The answer is that it is measuring the percentage of energy in the wood that is converted into heat. This is NOT the same as the heat that is dumped into your home, because plenty is carried out with the flue gasses. How much is a number I have trouble finding, but I think that upon exiting the building, flue gasses from a standard stove are something like 300-900 degrees, while the fire should be 500-1100 degrees to avoid warping the iron. So you are losing quite a lot if heat out the chimney: I am not sure how to calculate the percentage of total heat produced without knowing what the airflow is. In comparison, a masonary stove or an rmh are supposed to reach more like 2000 degrees in the firebox, and the flue gas should be less than 200. So 90% of the heat liberated from the wood stays in the mass, to be radiated into your home.
So, 1/10th the wood may not be as far off as it seems at first.
Dc Stewart wrote:Re: comparison of RMH weight to the weight of a loaded freezer
Can you tell me what is inside a metal barrel that weighs so much?
It is not the metal barrel that is heavy.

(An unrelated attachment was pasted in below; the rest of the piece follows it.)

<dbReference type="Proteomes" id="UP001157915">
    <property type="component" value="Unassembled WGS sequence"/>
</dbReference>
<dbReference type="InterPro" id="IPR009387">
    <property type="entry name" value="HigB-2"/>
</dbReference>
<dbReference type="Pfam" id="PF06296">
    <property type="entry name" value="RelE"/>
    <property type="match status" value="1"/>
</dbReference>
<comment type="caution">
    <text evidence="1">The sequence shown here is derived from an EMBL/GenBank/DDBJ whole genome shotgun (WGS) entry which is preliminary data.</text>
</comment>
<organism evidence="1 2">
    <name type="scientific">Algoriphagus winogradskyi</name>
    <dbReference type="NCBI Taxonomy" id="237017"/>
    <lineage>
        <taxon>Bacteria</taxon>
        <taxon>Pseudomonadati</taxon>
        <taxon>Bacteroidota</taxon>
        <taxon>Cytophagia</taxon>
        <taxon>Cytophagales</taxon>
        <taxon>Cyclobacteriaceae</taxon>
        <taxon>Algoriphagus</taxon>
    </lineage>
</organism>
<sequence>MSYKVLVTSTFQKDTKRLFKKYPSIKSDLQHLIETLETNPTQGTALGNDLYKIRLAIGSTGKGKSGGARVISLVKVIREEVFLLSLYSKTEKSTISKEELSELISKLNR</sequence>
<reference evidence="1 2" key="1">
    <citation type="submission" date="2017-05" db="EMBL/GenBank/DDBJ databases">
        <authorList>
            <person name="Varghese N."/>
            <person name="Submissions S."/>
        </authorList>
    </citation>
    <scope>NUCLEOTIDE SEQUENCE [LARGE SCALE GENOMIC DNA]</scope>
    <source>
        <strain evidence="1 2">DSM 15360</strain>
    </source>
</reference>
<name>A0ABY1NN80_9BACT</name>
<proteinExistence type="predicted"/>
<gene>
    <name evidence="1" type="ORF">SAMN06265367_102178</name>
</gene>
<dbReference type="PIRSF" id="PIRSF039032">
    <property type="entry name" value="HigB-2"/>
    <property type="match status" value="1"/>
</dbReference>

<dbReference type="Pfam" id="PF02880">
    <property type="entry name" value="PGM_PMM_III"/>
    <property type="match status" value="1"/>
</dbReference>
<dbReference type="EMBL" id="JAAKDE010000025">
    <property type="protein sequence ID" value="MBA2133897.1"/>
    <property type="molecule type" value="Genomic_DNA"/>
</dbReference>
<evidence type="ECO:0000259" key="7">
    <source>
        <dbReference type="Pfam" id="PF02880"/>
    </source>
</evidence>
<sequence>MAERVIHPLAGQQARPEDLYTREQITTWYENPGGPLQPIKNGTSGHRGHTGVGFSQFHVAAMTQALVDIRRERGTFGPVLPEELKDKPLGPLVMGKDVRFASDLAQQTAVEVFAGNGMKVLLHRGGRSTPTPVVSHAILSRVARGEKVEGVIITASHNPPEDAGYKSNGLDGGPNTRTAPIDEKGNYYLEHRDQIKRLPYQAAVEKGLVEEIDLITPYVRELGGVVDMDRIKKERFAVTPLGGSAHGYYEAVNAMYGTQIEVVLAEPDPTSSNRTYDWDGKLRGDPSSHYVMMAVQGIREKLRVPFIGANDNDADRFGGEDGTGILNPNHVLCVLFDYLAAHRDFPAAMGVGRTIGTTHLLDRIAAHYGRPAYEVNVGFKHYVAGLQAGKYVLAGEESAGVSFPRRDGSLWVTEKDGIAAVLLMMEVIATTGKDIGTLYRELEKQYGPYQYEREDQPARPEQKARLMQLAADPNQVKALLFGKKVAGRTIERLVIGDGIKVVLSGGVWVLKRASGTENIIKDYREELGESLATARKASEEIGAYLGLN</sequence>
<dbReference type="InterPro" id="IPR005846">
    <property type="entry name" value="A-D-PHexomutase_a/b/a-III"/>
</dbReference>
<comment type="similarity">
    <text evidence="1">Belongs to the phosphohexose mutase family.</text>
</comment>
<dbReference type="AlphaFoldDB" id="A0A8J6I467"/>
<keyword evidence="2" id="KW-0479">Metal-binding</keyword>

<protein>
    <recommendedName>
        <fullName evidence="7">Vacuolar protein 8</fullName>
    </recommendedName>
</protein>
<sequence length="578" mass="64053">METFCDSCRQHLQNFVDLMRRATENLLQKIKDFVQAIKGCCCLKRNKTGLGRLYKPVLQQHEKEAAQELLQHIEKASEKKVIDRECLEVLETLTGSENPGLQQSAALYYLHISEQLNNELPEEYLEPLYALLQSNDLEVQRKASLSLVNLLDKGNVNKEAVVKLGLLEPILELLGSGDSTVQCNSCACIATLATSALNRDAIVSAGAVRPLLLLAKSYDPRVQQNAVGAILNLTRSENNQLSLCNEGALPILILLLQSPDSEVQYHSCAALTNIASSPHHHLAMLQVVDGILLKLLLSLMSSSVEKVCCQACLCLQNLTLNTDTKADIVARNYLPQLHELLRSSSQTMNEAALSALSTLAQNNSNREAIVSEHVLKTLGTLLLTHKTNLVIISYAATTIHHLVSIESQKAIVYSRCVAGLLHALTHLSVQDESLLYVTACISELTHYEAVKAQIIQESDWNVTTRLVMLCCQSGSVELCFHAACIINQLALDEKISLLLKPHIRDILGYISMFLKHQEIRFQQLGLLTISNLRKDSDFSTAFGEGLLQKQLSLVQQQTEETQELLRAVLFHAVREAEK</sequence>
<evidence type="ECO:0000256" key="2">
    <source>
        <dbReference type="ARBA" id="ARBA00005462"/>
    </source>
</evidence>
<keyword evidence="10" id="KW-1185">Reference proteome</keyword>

It is the mass - the large bench, and all the cob surrounding it the barrel- that is so heavy. Those benches in all the pictures are either cob packed around a looping exhaust pipe, or a box filled with rocks. All of that heavy stuff is what holds the heat.
I don’t know what makes something go viral. I just know what I feel comfortable sharing with my friends. And I am not going to tell them that they can build a heater for 100 bucks when the reality is very different.
Lina Joana wrote:Weight. I believe the fisher price house needed extra support put in. Most standard houses do not have a floor that can take the mass without reinforcement.
I feel that is just an excuse to justify that someone is too lazy to build one or just too tight to spend the money.
The only excuse that I might accept is that their insurance company will not approve and wants to exclude coverage.
If the floor of a manufactured home can have extra support added so can a standard home. Look at the heavy freezers full of food that can be justified. I bet those weigh more than an RMH